My Favorite Free Communications Tools

I am frequently amazed by how many excellent communications tools are now available for free. Just a few years ago they were either not available at all or were expensive. Now, with a little time and ingenuity you can express yourself (or promote your clients) in ways we only dreamed about.

Here are a few of my favorites.

  • WordPress: This blogging platform has now evolved into a full fledged Content Management System that rivals Drupal and Joomla but which (IMHO) is much more intuitive to use for the non-programmer. Not only is the platform itself free, but there are thousands of free templates, to give you a customized look and feel, and innumerable free plug-ins that provide a wide variety of functionality. I use both and, depending on the application. Certainly for the complete novice, the hosted platform at is a blessing. My 11 year old daughter set up a blog by herself in less than an hour on WordPress!
  • This free webconferencing service is easy to use and works pretty well. Only once have I had a problem with the sound quality.
  • YouTube: With a little imagination you can create your own broadcasting channel on any topic you want. While it’s helpful to provide your own content, even that’s not necessary: You can bring other people’s videos into your Channel using playlists.
  • Blog Booker: Turn your blog into a PDF book in less than five minutes. It works like a charm!
  • Self-publish your e-Book in a number of electronic formats including Amazon Digital Text Platform (DTP), Smashwords, and Barnes & Noble PubIt. While these services don’t charge you for creating your book, all do take royalties on sales.

Of course there are also platforms such as Twitter, FaceBook, and LinkedIn for people who want to stay connected.

The hardest part is keeping track of all of the new offerings. I’ve really been enjoying the proliferation of these new digitally available platforms and products because they have allowed me to manage my own content on line and present it in visually appealing packages. I was shocked recently to find that I was able to recreate a site that in WordPress that I paid major $$ for someone to build for me in Drupal. The real kicker? Mine looks better.

Live video streaming through YouTube just around the corner

We all think of YouTube as a way to catch up with events through video. But what if it offered you a front row seat to an event . . . anything from a concert . . . to an inauguration . . . to a community event or a press conference? Think of the possibilities that it offers to communicators as a way to reach a broad, worldwide audience in a truly interactive way. This is the step that will really turn YouTube into a broadcaster.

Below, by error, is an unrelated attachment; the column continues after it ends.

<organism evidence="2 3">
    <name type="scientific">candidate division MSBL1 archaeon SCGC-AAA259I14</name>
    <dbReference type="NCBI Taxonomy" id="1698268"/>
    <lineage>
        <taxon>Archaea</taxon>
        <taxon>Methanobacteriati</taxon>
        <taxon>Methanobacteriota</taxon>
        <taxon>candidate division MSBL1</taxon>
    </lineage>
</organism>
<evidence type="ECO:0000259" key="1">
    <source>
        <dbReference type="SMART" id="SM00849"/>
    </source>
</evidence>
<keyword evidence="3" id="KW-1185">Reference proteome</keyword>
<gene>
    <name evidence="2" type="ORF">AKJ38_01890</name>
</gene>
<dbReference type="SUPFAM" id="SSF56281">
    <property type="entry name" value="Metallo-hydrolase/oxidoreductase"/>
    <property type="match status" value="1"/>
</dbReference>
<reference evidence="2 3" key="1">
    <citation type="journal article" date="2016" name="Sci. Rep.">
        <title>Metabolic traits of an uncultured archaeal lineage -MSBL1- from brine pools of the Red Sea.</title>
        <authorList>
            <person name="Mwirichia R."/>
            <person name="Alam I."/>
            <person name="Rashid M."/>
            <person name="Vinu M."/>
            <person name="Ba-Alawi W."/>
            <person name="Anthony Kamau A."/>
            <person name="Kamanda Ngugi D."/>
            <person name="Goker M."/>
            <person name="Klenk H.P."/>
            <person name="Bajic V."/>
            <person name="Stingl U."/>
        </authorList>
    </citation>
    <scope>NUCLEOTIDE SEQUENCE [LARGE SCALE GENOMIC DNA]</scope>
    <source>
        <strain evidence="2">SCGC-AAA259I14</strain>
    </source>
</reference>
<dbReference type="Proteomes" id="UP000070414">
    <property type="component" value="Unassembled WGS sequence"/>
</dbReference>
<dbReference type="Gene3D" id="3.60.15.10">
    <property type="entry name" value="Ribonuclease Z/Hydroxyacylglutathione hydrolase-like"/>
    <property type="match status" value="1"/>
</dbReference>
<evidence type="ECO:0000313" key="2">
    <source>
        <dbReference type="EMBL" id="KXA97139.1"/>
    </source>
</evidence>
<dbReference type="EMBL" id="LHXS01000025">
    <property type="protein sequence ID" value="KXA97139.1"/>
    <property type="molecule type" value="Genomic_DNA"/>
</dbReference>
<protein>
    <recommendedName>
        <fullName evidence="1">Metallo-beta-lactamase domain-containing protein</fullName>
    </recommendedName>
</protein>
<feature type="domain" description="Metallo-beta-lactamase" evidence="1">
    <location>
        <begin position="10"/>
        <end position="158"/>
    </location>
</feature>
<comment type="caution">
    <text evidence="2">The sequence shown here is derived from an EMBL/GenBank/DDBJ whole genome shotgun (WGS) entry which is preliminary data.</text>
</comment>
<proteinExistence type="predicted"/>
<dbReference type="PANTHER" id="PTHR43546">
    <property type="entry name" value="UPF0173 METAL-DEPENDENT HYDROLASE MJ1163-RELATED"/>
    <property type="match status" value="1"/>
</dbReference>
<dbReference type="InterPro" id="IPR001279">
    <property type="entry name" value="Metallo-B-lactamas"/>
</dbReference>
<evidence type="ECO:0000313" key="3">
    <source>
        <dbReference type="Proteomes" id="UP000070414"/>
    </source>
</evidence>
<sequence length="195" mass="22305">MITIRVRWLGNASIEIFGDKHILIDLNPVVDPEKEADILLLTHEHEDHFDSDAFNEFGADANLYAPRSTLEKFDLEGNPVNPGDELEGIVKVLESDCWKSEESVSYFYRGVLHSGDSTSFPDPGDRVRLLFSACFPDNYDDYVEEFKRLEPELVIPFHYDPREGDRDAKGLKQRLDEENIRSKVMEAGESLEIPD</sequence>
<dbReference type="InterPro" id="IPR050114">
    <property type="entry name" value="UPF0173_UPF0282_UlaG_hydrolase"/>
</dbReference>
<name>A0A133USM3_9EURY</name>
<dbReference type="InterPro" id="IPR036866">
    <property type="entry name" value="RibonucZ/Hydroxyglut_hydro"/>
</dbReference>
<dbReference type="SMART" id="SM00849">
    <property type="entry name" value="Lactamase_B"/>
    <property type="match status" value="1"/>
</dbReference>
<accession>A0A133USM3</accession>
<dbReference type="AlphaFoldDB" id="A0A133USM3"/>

YouTube has been testing its new live streaming platform which integrates live streaming directly into YouTube channels; all broadcasters need is a webcam or external USB/FireWire camera.

There will also be a “Live Comments” module which lets you engage with the broadcaster and the broader YouTube community.

This feature was trialed in September. Soon to be available to Google Partners!

The benefits of an enhanced YouTube Channel

You may have heard people talking about Enhanced vs. Standard YouTube channels. What exactly does that mean? Standard channels are the ones that anyone can set up using a Google email address. Enhanced channels have additional features and functionality.

Enhanced channels are available to colleges and universities through YouTube’s EDU program or from a Google Content Provider like CMTv.

Here are some of the benefits of an Enhanced Channel as compared to a Standard Channel.

High Impact, Interactive Banners:

Enhanced YouTube Channels feature a “clickable” banner at the top of the page. This allows you to link your Channel directly to your Web site and also to reproduce the “look and feel” of your Web site. This provides direct integration with your existing outreach and provides a more professional look. In fact, YouTube banners are completely mappable so you can link directly to different parts of your school’s website, like the DSU banner, or to different YouTube channels, such as Northwestern. Standard channels have no banner; the only branding is at the top of the screen like you can see on the Curry College channel.

Delaware State University uses mapping to link directly to pages on their website.

Northwestern University highlights its YouTube play lists in its banner.

Curry College has a standard channel. There is no banner; the only branding comes from the college name.

“Instant On” Video:

Enhanced Channels have a “featured video” which plays as soon as you visit the page, immediately engaging your viewers. Standard channels are static. Many colleges and universities use this feature to play a 60-second promotional video.

Branding Boxes:

With an Enhanced YouTube Channel you have blocks to sign up subscribers, link to specific topic areas, and fully active links to other pages and sites. This helps you “push” visitors to the most relevant parts of your Web sites and create direct links to areas of interest. Standard channels have no branding boxes.

Branding boxes allow you to link users back to pages on your Website or other social media.